Recognizing when a friend or colleague feels sad, angry or surprised is key to getting along with others. But a new study suggests that a knack for eavesdropping on feelings may sometimes come with an extra dose of stress. This and other research challenge the prevailing view that emotional intelligence is uniformly beneficial to its bearer.
In a study published in the September 2016 issue of Emotion, psychologists Myriam Bechtoldt and Vanessa Schneider of the Frankfurt School of Finance and Management in Germany asked 166 male university students a series of questions to measure their emotional smarts. For example, they showed the students photographs of people's faces and asked them to what extent feelings such as happiness or disgust were being expressed. The students then had to give job talks in front of judges displaying stern facial expressions. The scientists measured concentrations of the stress hormone cortisol in the students' saliva before and after the talk.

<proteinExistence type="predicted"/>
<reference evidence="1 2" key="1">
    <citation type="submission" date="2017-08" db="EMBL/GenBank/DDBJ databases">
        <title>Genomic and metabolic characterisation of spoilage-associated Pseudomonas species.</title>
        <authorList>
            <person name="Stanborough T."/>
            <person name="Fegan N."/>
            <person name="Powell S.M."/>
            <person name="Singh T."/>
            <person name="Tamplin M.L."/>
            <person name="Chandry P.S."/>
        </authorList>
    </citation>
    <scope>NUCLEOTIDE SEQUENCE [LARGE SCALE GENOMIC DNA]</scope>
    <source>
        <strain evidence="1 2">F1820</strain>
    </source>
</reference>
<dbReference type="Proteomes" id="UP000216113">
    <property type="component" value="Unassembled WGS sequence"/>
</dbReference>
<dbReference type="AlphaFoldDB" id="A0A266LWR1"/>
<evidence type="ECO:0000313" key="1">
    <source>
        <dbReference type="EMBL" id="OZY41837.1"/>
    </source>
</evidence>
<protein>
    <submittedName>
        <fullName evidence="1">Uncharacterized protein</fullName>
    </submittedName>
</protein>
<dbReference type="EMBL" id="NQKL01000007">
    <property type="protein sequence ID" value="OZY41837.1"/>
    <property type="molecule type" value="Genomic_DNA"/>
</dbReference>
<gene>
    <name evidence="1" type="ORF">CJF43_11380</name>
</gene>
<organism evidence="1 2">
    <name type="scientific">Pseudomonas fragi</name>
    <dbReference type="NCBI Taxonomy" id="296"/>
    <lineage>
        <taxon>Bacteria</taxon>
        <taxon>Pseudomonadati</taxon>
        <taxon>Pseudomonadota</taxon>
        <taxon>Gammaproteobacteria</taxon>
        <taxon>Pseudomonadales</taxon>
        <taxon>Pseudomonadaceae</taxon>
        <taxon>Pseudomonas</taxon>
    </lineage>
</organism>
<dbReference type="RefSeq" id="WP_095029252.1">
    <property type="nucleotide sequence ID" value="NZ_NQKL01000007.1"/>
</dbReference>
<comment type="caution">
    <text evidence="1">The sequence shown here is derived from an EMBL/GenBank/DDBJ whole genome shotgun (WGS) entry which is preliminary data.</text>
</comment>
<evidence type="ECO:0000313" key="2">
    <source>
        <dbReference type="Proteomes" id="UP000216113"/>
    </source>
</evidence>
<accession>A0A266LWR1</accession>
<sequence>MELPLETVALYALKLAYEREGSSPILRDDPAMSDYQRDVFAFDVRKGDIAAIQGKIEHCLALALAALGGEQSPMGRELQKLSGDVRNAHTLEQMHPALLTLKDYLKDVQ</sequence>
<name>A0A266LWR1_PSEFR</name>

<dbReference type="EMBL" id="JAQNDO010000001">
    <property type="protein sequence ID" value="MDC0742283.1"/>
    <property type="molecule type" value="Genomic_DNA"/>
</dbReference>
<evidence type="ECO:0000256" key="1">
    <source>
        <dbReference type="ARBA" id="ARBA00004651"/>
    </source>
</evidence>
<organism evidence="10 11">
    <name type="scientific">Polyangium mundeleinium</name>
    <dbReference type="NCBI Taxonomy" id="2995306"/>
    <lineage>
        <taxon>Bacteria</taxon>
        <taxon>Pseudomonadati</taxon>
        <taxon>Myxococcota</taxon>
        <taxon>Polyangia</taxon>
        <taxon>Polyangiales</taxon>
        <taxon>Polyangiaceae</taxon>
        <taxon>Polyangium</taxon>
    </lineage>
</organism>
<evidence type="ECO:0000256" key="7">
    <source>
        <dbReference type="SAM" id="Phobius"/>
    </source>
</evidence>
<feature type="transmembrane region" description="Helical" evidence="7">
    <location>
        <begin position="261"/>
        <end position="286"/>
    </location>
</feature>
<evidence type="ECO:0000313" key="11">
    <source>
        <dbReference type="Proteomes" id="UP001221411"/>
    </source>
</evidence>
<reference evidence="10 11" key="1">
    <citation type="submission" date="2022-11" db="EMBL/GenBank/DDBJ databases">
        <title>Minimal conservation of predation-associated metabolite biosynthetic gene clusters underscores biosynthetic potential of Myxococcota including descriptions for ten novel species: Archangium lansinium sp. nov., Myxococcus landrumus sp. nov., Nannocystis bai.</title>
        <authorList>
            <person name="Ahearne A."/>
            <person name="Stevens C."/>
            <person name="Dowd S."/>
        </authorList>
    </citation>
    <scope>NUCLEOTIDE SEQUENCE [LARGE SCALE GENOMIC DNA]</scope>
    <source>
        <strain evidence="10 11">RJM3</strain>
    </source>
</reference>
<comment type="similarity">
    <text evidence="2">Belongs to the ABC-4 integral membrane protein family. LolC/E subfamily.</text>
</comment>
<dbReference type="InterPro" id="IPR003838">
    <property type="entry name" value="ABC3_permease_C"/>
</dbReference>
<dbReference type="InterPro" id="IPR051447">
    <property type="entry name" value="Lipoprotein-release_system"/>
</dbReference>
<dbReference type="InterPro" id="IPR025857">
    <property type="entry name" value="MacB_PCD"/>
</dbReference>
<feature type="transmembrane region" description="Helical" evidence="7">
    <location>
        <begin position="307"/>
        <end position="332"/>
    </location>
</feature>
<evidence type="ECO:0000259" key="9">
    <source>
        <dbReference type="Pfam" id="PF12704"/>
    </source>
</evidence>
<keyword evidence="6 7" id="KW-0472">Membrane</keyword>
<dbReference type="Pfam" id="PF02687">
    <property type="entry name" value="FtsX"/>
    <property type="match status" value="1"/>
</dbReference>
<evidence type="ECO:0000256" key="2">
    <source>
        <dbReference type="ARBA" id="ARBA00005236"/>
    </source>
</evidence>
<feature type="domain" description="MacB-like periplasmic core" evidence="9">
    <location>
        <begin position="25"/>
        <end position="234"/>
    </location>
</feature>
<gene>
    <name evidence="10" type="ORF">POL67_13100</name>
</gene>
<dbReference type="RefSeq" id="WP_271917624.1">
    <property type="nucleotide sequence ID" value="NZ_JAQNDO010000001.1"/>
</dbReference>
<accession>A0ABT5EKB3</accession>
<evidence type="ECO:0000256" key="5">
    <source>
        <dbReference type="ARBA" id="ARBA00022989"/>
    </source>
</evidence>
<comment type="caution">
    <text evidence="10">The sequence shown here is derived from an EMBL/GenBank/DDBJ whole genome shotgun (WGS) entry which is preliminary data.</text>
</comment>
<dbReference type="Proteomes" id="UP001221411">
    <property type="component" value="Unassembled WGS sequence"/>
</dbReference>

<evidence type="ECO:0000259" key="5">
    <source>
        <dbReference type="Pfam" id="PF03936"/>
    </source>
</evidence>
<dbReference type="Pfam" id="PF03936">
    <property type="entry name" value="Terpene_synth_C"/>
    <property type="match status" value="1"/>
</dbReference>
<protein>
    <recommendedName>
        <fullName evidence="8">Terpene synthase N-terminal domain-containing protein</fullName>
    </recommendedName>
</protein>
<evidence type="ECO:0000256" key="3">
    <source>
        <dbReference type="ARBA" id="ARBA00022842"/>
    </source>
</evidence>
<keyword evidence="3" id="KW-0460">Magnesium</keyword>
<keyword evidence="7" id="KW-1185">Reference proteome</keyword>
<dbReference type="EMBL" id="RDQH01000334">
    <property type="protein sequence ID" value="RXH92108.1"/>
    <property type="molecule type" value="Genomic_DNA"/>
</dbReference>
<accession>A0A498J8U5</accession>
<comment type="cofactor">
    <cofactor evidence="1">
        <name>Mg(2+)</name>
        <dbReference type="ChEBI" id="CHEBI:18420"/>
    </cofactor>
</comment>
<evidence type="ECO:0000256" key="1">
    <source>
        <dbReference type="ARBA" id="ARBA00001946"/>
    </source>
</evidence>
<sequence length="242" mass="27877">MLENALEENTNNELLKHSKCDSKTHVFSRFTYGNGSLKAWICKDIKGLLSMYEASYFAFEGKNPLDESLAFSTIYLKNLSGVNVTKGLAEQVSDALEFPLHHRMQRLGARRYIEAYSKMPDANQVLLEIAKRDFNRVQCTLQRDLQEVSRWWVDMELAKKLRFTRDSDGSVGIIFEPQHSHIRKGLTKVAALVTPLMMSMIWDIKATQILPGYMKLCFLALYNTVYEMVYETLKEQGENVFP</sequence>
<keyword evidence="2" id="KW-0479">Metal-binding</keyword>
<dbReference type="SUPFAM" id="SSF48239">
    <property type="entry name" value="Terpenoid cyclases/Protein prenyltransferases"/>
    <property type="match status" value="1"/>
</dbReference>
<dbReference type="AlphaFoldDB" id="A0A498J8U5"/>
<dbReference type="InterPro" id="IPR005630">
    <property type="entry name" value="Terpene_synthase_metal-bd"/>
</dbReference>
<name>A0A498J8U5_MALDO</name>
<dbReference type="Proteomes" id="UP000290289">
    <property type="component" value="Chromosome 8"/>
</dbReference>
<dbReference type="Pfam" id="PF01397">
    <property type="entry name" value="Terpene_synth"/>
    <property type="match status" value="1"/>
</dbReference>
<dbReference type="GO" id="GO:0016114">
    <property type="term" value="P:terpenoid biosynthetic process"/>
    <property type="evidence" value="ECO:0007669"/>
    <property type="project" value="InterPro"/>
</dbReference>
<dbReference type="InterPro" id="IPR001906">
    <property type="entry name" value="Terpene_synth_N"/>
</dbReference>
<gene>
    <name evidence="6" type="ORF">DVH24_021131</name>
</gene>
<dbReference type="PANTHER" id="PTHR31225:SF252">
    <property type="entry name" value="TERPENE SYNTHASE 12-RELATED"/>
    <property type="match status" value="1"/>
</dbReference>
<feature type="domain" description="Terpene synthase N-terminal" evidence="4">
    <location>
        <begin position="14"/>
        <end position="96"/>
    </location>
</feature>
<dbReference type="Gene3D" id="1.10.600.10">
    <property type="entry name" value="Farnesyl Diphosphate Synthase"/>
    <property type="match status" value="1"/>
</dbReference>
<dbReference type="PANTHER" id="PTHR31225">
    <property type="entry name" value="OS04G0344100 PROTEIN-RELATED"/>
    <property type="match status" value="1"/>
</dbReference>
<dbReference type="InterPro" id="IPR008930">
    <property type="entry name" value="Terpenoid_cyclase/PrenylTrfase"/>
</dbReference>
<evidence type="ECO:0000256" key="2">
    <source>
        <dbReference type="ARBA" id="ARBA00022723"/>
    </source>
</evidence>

In students who were rated more emotionally intelligent, the stress measures increased more during the experiment and took longer to go back to baseline. The findings suggest that some people may be too emotionally astute for their own good, says Hillary Anger Elfenbein, a professor of organizational behavior at Washington University in St. Louis, who was not involved in the study. “Sometimes you can be so good at something that it causes trouble,” she notes.
Indeed, the study adds to previous research hinting at a dark side of emotional intelligence. A study published in 2002 in Personality and Individual Differences suggested that emotionally perceptive people might be particularly susceptible to feelings of depression and hopelessness. Furthermore, several studies, including one published in 2013 in PLOS ONE, have implied that emotional intelligence can be used to manipulate others for personal gain.
More research is needed to see how exactly the relation between emotional intelligence and stress would play out in women and in people of different ages and education levels. Nevertheless, emotional intelligence is a useful skill to have, as long as you learn to also properly cope with emotions—both others' and your own, says Bechtoldt, a professor of organizational behavior. For example, some sensitive individuals may assume responsibility for other people's sadness or anger, which ultimately stresses them out. Remember, Bechtoldt says, “you are not responsible for how other people feel.”